If you're like most runners, you prefer to run. After all, if your goal is to complete a marathon, you're probably expecting to do quite a bit of running in the months leading up to it. And while, yes, running is an essential component to marathon training, variety is the spice of life. Switching up your workouts with different cross-training activities can keep injuries and boredom at bay.
Consider adding these three exercises into your weekly training.
Runners aren't well-known for their flexibility—something that can be baffling for non-athletes. But just because you have no problem lacing up and running ten miles, that doesn't mean you can do the splits or even touch your toes. And while it can be tempting to neglect stretching completely, a flexible body is much more injury-resistant. Enter yoga.
Yoga offers something for everyone. Whether you prefer the slow pace of Hatha or elevating your heart-rate with Ashtanga, there's a speed and flow that works for you. Check out local gyms, community centers, or yoga studios and try out a few classes. Many places offer a few free trial sessions so you can get a feel for what you enjoy.
If you feel like your running would benefit from some added cardio but are concerned about increasing your mileage, try cycling. The lower-impact cousin to running, cycling can offer many of the same cardiovascular benefits as a good run without all the stress on your joints. One study compared two groups of athletes—one that ran four days a week, and one that ran twice a week and biked on two other days. The athletes were tested after five weeks, and were shown to have the same running performance. This means that replacing one or two of your runs with a tough bike ride won't cost you your fitness.
Ever wish you could run every day without getting injured? Try pool running.
This cross-training activity is just as simple as it sounds. Hop in the pool, and run. Special flotation belts make it a little easier—if you're not ready to make the investment, some pools offer them as rentals. To use a belt, strap it around your waist and head over to the deep end of the pool. Once your feet aren't touching the ground, start running in place. The flotation belt will keep your head and shoulders above water, and since you aren't putting any weight on your legs, you'll find you can run harder and longer than you can outside of the water.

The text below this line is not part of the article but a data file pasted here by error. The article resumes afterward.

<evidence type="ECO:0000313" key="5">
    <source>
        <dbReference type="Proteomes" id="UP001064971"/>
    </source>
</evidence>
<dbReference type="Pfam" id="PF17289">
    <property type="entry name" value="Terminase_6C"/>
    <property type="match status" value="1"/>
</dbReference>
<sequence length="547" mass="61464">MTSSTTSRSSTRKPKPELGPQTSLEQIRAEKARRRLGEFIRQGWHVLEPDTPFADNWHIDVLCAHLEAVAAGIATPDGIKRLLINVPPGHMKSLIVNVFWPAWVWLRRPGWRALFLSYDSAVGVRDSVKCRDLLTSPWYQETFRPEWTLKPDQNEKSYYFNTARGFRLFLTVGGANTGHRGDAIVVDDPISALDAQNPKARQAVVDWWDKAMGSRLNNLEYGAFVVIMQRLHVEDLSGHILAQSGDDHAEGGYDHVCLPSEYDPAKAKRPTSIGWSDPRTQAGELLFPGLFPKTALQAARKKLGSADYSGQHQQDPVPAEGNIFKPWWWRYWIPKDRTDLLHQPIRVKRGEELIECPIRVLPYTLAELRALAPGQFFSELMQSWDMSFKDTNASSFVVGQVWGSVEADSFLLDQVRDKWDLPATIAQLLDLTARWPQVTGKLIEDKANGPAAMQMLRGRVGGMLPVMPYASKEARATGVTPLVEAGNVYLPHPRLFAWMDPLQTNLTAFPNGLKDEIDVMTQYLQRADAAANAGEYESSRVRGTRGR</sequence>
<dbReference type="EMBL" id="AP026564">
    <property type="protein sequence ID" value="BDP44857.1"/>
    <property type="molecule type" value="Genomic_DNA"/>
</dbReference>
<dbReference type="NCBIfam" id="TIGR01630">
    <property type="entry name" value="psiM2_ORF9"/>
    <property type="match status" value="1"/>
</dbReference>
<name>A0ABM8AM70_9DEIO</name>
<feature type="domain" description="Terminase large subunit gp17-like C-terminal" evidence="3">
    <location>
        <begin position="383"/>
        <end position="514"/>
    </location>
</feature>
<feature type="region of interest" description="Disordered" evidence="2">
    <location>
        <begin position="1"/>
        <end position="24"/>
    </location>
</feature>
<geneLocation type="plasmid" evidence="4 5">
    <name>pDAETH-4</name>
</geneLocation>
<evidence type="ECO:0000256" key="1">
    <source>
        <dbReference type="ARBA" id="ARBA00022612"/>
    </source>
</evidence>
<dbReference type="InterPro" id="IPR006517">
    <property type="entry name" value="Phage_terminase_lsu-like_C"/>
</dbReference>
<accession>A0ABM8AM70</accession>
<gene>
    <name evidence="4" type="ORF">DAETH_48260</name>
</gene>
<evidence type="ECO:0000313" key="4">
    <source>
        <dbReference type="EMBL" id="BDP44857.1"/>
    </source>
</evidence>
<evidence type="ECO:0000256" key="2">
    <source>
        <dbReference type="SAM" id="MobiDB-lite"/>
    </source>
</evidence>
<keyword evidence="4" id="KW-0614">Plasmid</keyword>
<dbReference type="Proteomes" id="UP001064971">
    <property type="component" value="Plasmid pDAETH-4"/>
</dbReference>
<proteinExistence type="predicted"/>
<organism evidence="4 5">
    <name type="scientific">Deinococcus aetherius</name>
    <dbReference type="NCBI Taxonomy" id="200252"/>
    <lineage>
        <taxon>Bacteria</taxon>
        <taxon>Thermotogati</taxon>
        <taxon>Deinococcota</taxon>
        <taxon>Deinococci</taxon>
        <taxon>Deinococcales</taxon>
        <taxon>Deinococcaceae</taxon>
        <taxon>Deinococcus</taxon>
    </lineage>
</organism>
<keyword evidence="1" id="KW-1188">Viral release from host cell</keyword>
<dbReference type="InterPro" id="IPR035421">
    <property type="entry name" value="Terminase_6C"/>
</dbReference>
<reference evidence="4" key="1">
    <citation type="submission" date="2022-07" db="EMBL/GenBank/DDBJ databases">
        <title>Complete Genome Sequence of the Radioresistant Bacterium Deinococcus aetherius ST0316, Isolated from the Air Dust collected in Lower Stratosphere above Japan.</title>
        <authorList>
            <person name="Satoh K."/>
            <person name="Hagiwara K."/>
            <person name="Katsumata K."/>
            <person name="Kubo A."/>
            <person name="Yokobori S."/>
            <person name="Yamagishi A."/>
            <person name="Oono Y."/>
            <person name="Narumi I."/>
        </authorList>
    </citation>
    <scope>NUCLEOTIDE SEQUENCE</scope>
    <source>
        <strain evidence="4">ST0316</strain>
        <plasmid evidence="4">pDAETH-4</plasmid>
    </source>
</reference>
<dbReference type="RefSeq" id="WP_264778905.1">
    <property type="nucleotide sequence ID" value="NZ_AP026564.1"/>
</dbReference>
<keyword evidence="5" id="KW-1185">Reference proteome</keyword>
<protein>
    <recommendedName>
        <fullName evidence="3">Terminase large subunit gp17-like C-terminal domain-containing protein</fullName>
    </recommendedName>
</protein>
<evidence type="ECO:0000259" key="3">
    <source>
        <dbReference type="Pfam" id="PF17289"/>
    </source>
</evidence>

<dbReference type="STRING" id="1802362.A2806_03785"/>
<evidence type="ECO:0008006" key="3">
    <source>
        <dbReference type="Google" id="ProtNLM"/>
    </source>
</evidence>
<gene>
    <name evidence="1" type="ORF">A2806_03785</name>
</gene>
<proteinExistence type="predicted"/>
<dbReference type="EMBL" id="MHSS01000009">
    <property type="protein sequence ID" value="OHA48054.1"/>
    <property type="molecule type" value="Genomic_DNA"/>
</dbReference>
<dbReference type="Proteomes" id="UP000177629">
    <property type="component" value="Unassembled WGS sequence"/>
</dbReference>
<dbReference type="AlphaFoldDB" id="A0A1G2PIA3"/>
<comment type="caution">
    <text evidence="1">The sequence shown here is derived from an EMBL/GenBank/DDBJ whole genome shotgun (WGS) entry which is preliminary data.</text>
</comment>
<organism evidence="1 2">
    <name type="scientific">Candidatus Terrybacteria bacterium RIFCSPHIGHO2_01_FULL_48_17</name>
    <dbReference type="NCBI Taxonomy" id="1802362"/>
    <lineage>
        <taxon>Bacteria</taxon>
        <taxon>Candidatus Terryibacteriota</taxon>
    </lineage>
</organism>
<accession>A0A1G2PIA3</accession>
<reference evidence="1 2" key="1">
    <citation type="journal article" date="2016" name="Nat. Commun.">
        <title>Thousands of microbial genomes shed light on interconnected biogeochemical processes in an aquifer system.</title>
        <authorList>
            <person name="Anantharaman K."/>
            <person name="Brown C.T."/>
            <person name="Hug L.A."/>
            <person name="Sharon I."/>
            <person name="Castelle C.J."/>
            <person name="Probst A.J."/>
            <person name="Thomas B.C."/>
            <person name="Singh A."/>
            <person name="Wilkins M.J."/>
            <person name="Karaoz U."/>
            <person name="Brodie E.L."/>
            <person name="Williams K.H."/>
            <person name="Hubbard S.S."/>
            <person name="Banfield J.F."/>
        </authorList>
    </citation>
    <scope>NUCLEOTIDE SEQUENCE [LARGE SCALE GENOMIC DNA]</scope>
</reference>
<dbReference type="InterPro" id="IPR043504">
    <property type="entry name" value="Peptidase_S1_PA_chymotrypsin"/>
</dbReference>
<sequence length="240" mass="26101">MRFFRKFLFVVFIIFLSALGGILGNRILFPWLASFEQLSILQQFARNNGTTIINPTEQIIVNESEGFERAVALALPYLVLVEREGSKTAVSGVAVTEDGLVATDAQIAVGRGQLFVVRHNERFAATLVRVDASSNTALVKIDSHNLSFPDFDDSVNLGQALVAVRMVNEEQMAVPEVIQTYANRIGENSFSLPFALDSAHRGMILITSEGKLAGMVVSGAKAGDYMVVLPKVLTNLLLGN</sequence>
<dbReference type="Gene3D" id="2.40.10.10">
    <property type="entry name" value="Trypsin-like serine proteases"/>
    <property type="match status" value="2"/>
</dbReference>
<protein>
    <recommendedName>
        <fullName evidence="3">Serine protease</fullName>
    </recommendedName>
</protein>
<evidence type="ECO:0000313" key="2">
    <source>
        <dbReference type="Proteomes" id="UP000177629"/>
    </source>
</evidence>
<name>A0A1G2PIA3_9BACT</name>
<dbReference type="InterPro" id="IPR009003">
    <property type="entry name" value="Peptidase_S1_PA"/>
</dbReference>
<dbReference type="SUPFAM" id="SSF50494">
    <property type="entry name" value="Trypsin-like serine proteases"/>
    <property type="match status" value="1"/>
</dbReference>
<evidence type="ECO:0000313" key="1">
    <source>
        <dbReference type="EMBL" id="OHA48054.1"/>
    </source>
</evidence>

You shouldn't do all the miles in the pool, but adding a day of pool running in to your normal schedule can boost your mileage without upping the chances of injury.
If you're looking to bring your training to a new level, cross-training can help. For detailed suggestions, contact a professional sports medicine doctor, such as Dr. Lisa M. Schoene.Share
5 November 2014
After watching my mother navigate treatment for breast cancer in my early teens, I knew pretty much what to expect from my dad's diagnosis with prostate cancer. What I didn't know was how different chemotherapy and radiation can affect different people. My mother became very ill while my dad seemed to weather the treatments with few ill effects. I spent a long time researching the differences in treatments, types of chemotherapy, and how each one can react differently with the body. I created this blog to help others understand the same things, because I knew I couldn't be the only one unfamiliar with it. I hope it helps you if someone you love is facing treatment for any type of cancer.